By the time your due date arrives, you’ve become a pro at prenatal doctor’s visits, and while labor and delivery mark the end of your nearly constant prenatal checkups, now it’s the baby’s turn to frequent the pediatrician for numerous checkups! Between “well baby” visits and “sick appointments,” it can feel like you are always in the doctor’s office with your little one, and it all starts with that first pediatrician visit after birth.
We've created this blog to help you sort through these numerous appointments and all the things your MD will be assessing your baby for. So, read on to learn more about the first pediatrician visits baby will experience from birth until they’re 3 months old:
Preparing for Baby’s Arrival
Even before baby’s born, you’ll be making arrangements for their health and wellbeing. Before baby is born, you’ll be finding a pediatrician that works best for your family’s lifestyle - consider the location to/from home, work, or daycare, as well as the MD’s hours, practices, and policies.
At this stage, it’s also important to know if your pediatrician has the ability to visit baby while they’re still in the hospital or if they’ll first be meeting your newborn in their office after discharge. While it’s not at all vital to select a pediatrician that has “rights” at the hospital or birth center where you are delivering, it is something you’ll be asked when you arrive in Labor & Delivery so they can properly plan for your baby’s medical care in the hospital - e.g., if your pediatrician does make rounds at the hospital, baby won’t be seen by the staff pediatrician and vice versa.
It’s important to know that in the hospital, baby will receive a lot of monitoring to ensure they are healthy and transitioning to life outside the womb.
Baby’s 1st Pediatrician Visit - In the Doctor's Office
Baby gets lots of monitoring in the hospital by the nurses and pediatrician to make sure they are ready to go home. Once baby is discharged from the hospital, you’ll need to go back and check in with his pediatrician within 2 - 4 days after coming home. If you’ve seen your pediatrician before the baby is born in the hospital, this won’t be the first time baby is seeing his MD, but if not, this will be their first pediatrician visit. If it is the baby’s first doctor appointment, the hospital should have sent over the baby’s medical records to the office in advance.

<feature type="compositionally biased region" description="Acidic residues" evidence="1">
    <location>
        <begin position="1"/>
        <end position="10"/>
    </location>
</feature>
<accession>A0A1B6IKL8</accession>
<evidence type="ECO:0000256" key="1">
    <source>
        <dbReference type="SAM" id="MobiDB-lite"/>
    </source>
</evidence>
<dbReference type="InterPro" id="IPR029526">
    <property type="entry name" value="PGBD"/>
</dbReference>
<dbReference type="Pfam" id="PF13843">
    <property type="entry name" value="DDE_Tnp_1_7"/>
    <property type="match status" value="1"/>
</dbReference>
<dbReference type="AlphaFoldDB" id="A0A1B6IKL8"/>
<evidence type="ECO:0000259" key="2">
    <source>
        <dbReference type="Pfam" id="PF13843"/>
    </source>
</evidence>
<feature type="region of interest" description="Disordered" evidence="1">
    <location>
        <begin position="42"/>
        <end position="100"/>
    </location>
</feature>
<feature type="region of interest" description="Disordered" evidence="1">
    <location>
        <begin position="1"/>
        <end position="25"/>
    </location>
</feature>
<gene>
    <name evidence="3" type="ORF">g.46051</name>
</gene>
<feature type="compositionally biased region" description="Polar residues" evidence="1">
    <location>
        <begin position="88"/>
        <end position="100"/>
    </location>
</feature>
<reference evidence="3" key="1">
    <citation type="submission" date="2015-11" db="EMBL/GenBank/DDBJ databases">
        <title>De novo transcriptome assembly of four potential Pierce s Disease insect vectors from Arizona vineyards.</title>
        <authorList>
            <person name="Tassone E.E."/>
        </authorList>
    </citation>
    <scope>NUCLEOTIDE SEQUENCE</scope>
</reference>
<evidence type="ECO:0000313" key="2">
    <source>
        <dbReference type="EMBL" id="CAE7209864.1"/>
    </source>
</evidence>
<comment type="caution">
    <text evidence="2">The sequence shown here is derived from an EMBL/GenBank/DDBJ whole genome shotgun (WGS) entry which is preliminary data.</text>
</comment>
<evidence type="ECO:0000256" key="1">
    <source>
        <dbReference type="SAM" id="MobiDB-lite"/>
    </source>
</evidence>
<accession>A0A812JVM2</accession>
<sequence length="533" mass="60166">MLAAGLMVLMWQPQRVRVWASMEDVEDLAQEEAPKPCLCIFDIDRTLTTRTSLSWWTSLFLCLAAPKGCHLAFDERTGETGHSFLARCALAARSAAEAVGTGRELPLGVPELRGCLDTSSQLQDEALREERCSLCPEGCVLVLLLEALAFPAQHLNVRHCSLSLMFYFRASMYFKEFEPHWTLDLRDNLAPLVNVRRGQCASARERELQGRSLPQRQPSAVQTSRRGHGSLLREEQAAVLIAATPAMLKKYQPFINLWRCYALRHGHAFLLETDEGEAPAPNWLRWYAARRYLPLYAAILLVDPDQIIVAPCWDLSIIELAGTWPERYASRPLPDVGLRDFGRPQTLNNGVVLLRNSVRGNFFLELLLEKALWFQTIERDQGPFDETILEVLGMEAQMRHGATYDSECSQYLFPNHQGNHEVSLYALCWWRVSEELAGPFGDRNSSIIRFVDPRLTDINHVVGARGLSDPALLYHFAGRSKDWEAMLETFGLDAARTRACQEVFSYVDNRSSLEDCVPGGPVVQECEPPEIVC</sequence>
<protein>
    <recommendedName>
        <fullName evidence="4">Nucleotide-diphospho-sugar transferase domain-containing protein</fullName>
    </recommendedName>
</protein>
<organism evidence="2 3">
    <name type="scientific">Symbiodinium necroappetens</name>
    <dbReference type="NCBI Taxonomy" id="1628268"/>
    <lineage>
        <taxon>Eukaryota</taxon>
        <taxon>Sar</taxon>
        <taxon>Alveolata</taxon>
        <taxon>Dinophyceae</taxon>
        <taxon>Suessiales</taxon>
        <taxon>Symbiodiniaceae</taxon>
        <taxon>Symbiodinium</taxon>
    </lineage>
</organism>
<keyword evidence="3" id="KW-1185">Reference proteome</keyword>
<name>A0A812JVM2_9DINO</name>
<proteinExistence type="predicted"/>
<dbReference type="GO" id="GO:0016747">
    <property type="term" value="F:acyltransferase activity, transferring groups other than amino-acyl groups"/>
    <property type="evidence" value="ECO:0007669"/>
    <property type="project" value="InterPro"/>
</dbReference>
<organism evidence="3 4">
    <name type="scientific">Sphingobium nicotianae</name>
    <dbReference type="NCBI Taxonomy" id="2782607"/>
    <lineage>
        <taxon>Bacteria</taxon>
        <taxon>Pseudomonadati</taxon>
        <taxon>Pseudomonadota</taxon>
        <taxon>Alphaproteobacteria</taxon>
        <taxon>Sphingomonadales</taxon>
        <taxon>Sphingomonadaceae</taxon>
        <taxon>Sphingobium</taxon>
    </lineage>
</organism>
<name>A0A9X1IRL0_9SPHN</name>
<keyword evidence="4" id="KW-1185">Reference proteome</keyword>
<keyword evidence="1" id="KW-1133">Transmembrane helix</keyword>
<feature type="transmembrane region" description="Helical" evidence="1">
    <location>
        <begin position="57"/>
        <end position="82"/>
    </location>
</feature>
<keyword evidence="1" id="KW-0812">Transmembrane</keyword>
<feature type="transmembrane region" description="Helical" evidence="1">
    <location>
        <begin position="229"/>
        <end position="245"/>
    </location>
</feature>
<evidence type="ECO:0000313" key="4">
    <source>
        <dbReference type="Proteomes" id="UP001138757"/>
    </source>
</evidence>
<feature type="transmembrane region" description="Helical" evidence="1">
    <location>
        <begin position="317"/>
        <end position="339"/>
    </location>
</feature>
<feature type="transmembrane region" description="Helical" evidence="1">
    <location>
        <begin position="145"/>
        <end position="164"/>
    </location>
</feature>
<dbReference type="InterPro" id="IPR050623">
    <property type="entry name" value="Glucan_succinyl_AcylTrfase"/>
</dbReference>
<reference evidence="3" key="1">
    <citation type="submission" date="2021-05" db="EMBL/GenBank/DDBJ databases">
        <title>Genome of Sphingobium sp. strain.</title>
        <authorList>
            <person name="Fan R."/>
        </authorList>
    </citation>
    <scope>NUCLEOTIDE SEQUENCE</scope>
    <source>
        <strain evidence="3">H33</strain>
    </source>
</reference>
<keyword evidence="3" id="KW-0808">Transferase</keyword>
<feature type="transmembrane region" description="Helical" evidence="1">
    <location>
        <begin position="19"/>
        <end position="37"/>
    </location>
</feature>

Before we dive into what to expect, let's review a few pro tips to ensure this visit goes smoothly:
Leave extra time / Don’t be rushed:
Trying to get out of the house with a newborn can take a long time, and getting to that first pediatrician visit can feel even more stressful! You are still new to diapering, feeding, and dressing a baby, so trying to do all these activities at once can take an hour or more.
- Often times the baby isn’t on a schedule or can be unpredictable, like needing an emergency diaper change the minute you get him strapped into the car seat, thinking you are finally ready to be on your way.
- Instead of worrying, plan to leave yourself plenty of time to get ready and make it to the doctor's office.
- A late morning or early afternoon appointment can help take the pressure off getting out of the house early in the morning with the baby.
Don’t go alone:
Have your partner, family member, or friend come with you to your baby’s first pediatrician visit and those that follow. You’ll appreciate the extra set of hands, plus many women with stitches (either from a C-section or vaginal delivery) might not be allowed to drive in the first week or two after giving birth.
- Another benefit to having someone go with you is a backup set of ears (and mind) to ensure all your questions are answered and you understand everything the pediatrician has told you during the visit.
Don’t spend too much time in the doctor’s waiting area:
Often, sick children are in the same waiting area, breathing the same air and playing with the same toys as children in for their well visit. When baby is so young, and their immune system is still new, it’s best not to spend extra time around those germs. For baby’s first pediatrician visit, try to keep your distance and limit your time in the waiting room. If you arrive at the office early, just relax in your car instead of in the waiting area.